Aces on Bridge — Daily Columns

The Aces on Bridge: Friday, October 10th, 2014

I went to a bookstore and asked the saleswoman where the self-help section was. She said if she told me, it would defeat the purpose.

George Carlin

West North
Both ♠ 4 3 2
 K Q 7 5
 J 8 2
♣ Q 6 4
West East
♠ —
 10 8 2
 K Q 10 9 7 6 5
♣ 10 7 2
♠ 8 6
 J 9 6 4 3
♣ K J 9 5 3
♠ A K Q J 10 9 7 5
 A 4
♣ A 8
South West North East
3 Pass Pass
6♠ All pass    


The hallmark of a well-constructed problem is that it resembles the sort of deal you face in real life. If you were to look at today's deal and remark with raised eyebrows, that the blockage in the heart suit and the lack of entries to dummy in the trump suit seem rather artificial, I would be hard-pressed to argue with you. But that is not the point. Having reached six spades, and having found dummy with a tantalizing collection of goodies that appear to be just out of reach, how are you going to make best use of its assets?

Let’s assume you win the diamond lead and play the trump ace, West showing out and discarding a diamond. If West holds the club king, you can draw the last trump, cash the heart ace, and play a diamond, forcing West to give you an entry to dummy with a club, heart, or diamond.

However, East is surely the favorite to hold the club king because of the theory of Vacant Spaces, which tells you that West has six cards outside of diamonds and spades, while East has 10 such spaces.

If you believe, as I do, that West would be equally likely to open a three-diamond pre-empt with or without the club king, then the way home from here is to cash the heart ace and exit with the trump five. As the cards lie, East is forced to bring dummy back to life and allow you to make 12 tricks.

Your partner has shown six diamonds and five spades and not a huge hand. (He could have bid two spades at his second turn or jumped to three spades over one no-trump.) My best guess would be to let sleeping dogs lie and pass two spades. Correcting to three diamonds might improve the contract — but you really do not want to hear partner bid again!


♠ 8 6
 J 9 6 4 3
♣ K J 9 5 3
South West North East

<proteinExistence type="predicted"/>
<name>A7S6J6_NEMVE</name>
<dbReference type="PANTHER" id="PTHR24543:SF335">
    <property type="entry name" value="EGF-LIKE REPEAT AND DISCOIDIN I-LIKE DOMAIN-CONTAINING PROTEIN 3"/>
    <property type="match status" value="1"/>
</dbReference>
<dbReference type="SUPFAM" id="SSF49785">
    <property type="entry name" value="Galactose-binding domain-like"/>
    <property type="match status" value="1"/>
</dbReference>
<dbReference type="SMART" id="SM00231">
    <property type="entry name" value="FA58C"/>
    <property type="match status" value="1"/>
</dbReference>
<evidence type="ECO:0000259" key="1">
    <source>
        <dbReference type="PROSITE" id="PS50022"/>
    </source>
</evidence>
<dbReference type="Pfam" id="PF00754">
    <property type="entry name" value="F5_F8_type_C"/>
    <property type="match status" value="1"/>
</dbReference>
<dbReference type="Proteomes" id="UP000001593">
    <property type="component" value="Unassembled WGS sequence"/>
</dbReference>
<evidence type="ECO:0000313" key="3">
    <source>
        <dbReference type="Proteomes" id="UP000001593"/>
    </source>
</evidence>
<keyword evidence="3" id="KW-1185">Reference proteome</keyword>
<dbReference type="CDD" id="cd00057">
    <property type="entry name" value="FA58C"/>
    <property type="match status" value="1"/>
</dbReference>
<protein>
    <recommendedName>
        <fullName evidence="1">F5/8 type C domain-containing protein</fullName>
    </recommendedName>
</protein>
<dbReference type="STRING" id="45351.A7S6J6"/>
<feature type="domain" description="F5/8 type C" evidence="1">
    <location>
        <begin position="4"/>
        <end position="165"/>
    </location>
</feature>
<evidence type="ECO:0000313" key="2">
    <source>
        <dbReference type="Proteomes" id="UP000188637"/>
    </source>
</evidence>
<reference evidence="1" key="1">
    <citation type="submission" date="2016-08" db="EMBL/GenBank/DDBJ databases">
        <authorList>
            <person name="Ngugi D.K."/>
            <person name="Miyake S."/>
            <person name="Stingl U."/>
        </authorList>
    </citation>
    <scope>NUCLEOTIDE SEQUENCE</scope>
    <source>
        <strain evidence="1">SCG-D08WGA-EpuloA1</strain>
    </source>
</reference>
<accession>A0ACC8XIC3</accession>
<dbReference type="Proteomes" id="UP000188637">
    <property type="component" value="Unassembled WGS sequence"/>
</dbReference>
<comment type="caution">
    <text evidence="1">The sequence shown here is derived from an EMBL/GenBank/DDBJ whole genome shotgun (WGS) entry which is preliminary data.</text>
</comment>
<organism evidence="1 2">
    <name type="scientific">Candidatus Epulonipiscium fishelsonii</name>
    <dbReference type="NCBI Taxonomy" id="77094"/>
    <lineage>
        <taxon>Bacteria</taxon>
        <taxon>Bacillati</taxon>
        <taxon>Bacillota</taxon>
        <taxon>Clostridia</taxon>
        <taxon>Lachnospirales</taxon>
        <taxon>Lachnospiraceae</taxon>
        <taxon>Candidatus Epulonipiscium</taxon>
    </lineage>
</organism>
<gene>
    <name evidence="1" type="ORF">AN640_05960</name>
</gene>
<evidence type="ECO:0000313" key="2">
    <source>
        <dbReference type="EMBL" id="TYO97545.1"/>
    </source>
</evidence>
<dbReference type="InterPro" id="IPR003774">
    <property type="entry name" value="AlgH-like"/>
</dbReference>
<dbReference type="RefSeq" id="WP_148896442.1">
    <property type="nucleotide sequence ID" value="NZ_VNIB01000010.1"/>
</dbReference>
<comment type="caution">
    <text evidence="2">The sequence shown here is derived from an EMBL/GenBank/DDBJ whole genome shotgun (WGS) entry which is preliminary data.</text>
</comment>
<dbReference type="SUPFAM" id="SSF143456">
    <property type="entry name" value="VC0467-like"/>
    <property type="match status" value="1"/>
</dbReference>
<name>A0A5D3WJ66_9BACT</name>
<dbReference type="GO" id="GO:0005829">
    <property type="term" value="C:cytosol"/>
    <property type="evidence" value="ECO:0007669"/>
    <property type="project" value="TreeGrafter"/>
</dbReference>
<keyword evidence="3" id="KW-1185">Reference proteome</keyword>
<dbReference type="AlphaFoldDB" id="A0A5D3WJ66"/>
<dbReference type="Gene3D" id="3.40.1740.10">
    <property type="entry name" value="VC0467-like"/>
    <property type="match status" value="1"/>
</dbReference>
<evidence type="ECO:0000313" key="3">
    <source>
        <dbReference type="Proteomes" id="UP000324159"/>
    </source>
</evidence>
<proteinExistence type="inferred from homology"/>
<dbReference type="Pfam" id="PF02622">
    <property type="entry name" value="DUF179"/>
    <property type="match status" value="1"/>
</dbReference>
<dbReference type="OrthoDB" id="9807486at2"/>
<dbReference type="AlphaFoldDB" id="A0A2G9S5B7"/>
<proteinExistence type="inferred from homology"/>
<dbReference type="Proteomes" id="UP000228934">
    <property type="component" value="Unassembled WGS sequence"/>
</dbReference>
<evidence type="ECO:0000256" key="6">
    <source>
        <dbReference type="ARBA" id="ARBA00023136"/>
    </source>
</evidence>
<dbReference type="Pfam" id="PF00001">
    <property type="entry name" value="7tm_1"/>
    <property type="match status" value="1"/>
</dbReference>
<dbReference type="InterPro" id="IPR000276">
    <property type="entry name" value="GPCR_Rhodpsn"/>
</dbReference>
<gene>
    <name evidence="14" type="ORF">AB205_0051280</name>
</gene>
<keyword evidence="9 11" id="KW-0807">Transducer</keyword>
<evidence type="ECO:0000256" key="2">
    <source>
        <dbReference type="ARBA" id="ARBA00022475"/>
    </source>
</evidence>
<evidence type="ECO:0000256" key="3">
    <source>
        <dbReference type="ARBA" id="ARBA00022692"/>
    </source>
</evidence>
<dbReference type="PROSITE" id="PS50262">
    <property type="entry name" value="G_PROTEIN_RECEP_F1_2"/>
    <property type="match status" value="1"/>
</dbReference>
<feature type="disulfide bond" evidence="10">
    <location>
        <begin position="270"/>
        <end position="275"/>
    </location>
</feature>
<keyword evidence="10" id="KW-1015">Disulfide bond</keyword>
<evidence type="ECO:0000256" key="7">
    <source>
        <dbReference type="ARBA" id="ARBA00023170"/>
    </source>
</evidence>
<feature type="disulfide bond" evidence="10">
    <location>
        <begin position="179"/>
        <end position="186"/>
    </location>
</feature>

Pass 1 Pass
1 Pass 1♠ Pass
1 NT Pass 2♠ Pass

For details of Bobby Wolff’s autobiography, The Lone Wolff, contact If you would like to contact Bobby Wolff, please leave a comment at this blog. Reproduced with permission of United Feature Syndicate, Inc., Copyright 2014. If you are interested in reprinting The Aces on Bridge column, contact


Howard Bigot-JohnsonOctober 24th, 2014 at 10:49 am

HBJ : What I love ( and hate ) about these hands is the challenge of finding a solution which in this case is an entry to dummy , but not having the wit at the table to find the answer.
The idea of giving up a trump trick seems absurd but not if it gives you two tricks in return to see the contract home.
This hand is simple case of card reading and counting. All that is required is for West to have his 7 diamonds and East the king of clubs.
All to often players ( like me ) fail to see the wood having been blinded by trees. All to often we spend too much time cursing the fact that there is no obvious entry to dummy, when in actual fact there is. So will somebody help me take my blinkers off.
A lovely instructive hand.

bobby wolffOctober 24th, 2014 at 12:58 pm


Many thanks for first your closing compliment.

Second, more thanks for your self deprecation, while others may throw brick bats (or maybe something even more destructive) at the messenger for contriving such a far out scenario, complete with not giving East the deuce of spades to go with his higher one.